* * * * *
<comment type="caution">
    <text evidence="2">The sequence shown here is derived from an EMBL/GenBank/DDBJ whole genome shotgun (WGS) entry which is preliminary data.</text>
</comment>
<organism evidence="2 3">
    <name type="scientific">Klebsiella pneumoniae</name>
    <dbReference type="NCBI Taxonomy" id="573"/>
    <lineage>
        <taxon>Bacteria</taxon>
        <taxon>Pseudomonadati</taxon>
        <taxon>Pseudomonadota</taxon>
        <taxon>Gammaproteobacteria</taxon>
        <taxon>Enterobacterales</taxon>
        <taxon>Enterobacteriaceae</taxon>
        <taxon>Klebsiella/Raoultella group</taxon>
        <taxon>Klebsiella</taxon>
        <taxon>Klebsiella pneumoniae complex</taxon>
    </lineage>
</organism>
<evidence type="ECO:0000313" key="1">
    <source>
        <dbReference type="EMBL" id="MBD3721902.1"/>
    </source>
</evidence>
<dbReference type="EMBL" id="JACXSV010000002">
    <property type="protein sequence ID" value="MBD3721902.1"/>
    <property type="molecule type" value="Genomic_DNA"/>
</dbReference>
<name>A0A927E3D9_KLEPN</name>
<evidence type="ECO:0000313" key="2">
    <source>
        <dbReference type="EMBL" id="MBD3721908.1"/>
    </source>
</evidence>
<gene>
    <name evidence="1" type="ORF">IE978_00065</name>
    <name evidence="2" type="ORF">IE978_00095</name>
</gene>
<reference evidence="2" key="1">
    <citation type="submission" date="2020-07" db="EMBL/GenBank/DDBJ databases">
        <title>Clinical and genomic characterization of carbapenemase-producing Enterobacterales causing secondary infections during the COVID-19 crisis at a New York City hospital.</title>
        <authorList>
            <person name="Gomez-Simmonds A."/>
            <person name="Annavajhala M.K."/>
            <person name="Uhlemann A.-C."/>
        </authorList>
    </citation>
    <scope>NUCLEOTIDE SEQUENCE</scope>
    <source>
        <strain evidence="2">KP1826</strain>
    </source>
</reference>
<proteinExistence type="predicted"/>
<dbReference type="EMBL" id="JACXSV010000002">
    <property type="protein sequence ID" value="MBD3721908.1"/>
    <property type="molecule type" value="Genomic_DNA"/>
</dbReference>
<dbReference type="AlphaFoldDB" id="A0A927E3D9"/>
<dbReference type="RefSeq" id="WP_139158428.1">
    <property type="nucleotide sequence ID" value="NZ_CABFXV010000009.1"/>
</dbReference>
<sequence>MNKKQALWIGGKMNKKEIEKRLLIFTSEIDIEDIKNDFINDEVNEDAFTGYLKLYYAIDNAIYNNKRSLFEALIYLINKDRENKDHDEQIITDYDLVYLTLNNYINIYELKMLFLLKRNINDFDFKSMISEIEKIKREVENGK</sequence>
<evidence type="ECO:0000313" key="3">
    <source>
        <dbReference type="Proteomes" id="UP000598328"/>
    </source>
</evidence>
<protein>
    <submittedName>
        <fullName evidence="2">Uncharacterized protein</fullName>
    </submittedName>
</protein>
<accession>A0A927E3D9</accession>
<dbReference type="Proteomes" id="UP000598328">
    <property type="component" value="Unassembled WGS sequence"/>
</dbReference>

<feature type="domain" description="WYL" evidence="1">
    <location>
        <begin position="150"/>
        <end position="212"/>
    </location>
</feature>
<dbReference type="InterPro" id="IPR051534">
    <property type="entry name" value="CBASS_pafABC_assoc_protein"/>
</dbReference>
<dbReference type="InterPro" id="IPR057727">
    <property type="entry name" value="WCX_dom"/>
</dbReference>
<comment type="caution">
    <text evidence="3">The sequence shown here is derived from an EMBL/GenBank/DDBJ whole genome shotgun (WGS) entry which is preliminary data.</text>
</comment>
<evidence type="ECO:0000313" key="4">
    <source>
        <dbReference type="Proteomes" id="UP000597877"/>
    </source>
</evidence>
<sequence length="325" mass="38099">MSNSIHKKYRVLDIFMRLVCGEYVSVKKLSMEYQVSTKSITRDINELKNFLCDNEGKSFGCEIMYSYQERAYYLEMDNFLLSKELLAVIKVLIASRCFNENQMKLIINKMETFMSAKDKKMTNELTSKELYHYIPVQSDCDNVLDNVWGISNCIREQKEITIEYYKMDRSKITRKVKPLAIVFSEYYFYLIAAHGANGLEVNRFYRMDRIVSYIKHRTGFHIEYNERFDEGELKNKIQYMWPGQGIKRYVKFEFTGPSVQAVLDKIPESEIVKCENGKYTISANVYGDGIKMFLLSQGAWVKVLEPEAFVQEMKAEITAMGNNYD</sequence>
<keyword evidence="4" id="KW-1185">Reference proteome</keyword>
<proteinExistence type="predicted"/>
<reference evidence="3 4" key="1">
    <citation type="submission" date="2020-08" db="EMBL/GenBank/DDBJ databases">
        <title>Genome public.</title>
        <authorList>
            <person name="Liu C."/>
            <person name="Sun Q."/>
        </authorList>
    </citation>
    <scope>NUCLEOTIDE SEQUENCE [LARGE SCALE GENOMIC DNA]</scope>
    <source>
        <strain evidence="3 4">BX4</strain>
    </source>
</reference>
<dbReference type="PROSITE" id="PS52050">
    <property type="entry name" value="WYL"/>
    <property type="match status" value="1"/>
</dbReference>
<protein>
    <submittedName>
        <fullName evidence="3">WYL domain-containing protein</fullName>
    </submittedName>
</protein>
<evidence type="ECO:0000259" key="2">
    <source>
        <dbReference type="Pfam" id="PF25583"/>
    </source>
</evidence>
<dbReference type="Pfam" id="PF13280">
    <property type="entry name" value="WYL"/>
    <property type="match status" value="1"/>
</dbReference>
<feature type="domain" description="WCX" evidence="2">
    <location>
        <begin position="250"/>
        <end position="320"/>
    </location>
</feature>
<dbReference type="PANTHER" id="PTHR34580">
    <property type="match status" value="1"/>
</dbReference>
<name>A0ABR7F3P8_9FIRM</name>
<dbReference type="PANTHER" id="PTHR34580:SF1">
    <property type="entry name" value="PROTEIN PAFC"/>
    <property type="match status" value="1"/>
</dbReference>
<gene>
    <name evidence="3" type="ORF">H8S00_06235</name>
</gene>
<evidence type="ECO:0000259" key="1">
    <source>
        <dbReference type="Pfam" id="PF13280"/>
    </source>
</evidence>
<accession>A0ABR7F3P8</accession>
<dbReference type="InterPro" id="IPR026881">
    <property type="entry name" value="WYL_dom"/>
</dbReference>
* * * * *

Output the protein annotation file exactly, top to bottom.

<comment type="caution">
    <text evidence="2">The sequence shown here is derived from an EMBL/GenBank/DDBJ whole genome shotgun (WGS) entry which is preliminary data.</text>
</comment>
<organism evidence="2 3">
    <name type="scientific">Klebsiella pneumoniae</name>
    <dbReference type="NCBI Taxonomy" id="573"/>
    <lineage>
        <taxon>Bacteria</taxon>
        <taxon>Pseudomonadati</taxon>
        <taxon>Pseudomonadota</taxon>
        <taxon>Gammaproteobacteria</taxon>
        <taxon>Enterobacterales</taxon>
        <taxon>Enterobacteriaceae</taxon>
        <taxon>Klebsiella/Raoultella group</taxon>
        <taxon>Klebsiella</taxon>
        <taxon>Klebsiella pneumoniae complex</taxon>
    </lineage>
</organism>
<evidence type="ECO:0000313" key="1">
    <source>
        <dbReference type="EMBL" id="MBD3721902.1"/>
    </source>
</evidence>
<dbReference type="EMBL" id="JACXSV010000002">
    <property type="protein sequence ID" value="MBD3721902.1"/>
    <property type="molecule type" value="Genomic_DNA"/>
</dbReference>
<name>A0A927E3D9_KLEPN</name>
<evidence type="ECO:0000313" key="2">
    <source>
        <dbReference type="EMBL" id="MBD3721908.1"/>
    </source>
</evidence>
<gene>
    <name evidence="1" type="ORF">IE978_00065</name>
    <name evidence="2" type="ORF">IE978_00095</name>
</gene>
<reference evidence="2" key="1">
    <citation type="submission" date="2020-07" db="EMBL/GenBank/DDBJ databases">
        <title>Clinical and genomic characterization of carbapenemase-producing Enterobacterales causing secondary infections during the COVID-19 crisis at a New York City hospital.</title>
        <authorList>
            <person name="Gomez-Simmonds A."/>
            <person name="Annavajhala M.K."/>
            <person name="Uhlemann A.-C."/>
        </authorList>
    </citation>
    <scope>NUCLEOTIDE SEQUENCE</scope>
    <source>
        <strain evidence="2">KP1826</strain>
    </source>
</reference>
<proteinExistence type="predicted"/>
<dbReference type="EMBL" id="JACXSV010000002">
    <property type="protein sequence ID" value="MBD3721908.1"/>
    <property type="molecule type" value="Genomic_DNA"/>
</dbReference>
<dbReference type="AlphaFoldDB" id="A0A927E3D9"/>
<dbReference type="RefSeq" id="WP_139158428.1">
    <property type="nucleotide sequence ID" value="NZ_CABFXV010000009.1"/>
</dbReference>
<sequence>MNKKQALWIGGKMNKKEIEKRLLIFTSEIDIEDIKNDFINDEVNEDAFTGYLKLYYAIDNAIYNNKRSLFEALIYLINKDRENKDHDEQIITDYDLVYLTLNNYINIYELKMLFLLKRNINDFDFKSMISEIEKIKREVENGK</sequence>
<evidence type="ECO:0000313" key="3">
    <source>
        <dbReference type="Proteomes" id="UP000598328"/>
    </source>
</evidence>
<protein>
    <submittedName>
        <fullName evidence="2">Uncharacterized protein</fullName>
    </submittedName>
</protein>
<accession>A0A927E3D9</accession>
<dbReference type="Proteomes" id="UP000598328">
    <property type="component" value="Unassembled WGS sequence"/>
</dbReference>

<feature type="domain" description="WYL" evidence="1">
    <location>
        <begin position="150"/>
        <end position="212"/>
    </location>
</feature>
<dbReference type="InterPro" id="IPR051534">
    <property type="entry name" value="CBASS_pafABC_assoc_protein"/>
</dbReference>
<dbReference type="InterPro" id="IPR057727">
    <property type="entry name" value="WCX_dom"/>
</dbReference>
<comment type="caution">
    <text evidence="3">The sequence shown here is derived from an EMBL/GenBank/DDBJ whole genome shotgun (WGS) entry which is preliminary data.</text>
</comment>
<evidence type="ECO:0000313" key="4">
    <source>
        <dbReference type="Proteomes" id="UP000597877"/>
    </source>
</evidence>
<sequence length="325" mass="38099">MSNSIHKKYRVLDIFMRLVCGEYVSVKKLSMEYQVSTKSITRDINELKNFLCDNEGKSFGCEIMYSYQERAYYLEMDNFLLSKELLAVIKVLIASRCFNENQMKLIINKMETFMSAKDKKMTNELTSKELYHYIPVQSDCDNVLDNVWGISNCIREQKEITIEYYKMDRSKITRKVKPLAIVFSEYYFYLIAAHGANGLEVNRFYRMDRIVSYIKHRTGFHIEYNERFDEGELKNKIQYMWPGQGIKRYVKFEFTGPSVQAVLDKIPESEIVKCENGKYTISANVYGDGIKMFLLSQGAWVKVLEPEAFVQEMKAEITAMGNNYD</sequence>
<keyword evidence="4" id="KW-1185">Reference proteome</keyword>
<proteinExistence type="predicted"/>
<reference evidence="3 4" key="1">
    <citation type="submission" date="2020-08" db="EMBL/GenBank/DDBJ databases">
        <title>Genome public.</title>
        <authorList>
            <person name="Liu C."/>
            <person name="Sun Q."/>
        </authorList>
    </citation>
    <scope>NUCLEOTIDE SEQUENCE [LARGE SCALE GENOMIC DNA]</scope>
    <source>
        <strain evidence="3 4">BX4</strain>
    </source>
</reference>
<dbReference type="PROSITE" id="PS52050">
    <property type="entry name" value="WYL"/>
    <property type="match status" value="1"/>
</dbReference>
<protein>
    <submittedName>
        <fullName evidence="3">WYL domain-containing protein</fullName>
    </submittedName>
</protein>
<evidence type="ECO:0000259" key="2">
    <source>
        <dbReference type="Pfam" id="PF25583"/>
    </source>
</evidence>
<dbReference type="Pfam" id="PF13280">
    <property type="entry name" value="WYL"/>
    <property type="match status" value="1"/>
</dbReference>
<feature type="domain" description="WCX" evidence="2">
    <location>
        <begin position="250"/>
        <end position="320"/>
    </location>
</feature>
<dbReference type="PANTHER" id="PTHR34580">
    <property type="match status" value="1"/>
</dbReference>
<name>A0ABR7F3P8_9FIRM</name>
<dbReference type="PANTHER" id="PTHR34580:SF1">
    <property type="entry name" value="PROTEIN PAFC"/>
    <property type="match status" value="1"/>
</dbReference>
<gene>
    <name evidence="3" type="ORF">H8S00_06235</name>
</gene>
<evidence type="ECO:0000259" key="1">
    <source>
        <dbReference type="Pfam" id="PF13280"/>
    </source>
</evidence>
<accession>A0ABR7F3P8</accession>
<dbReference type="InterPro" id="IPR026881">
    <property type="entry name" value="WYL_dom"/>
</dbReference>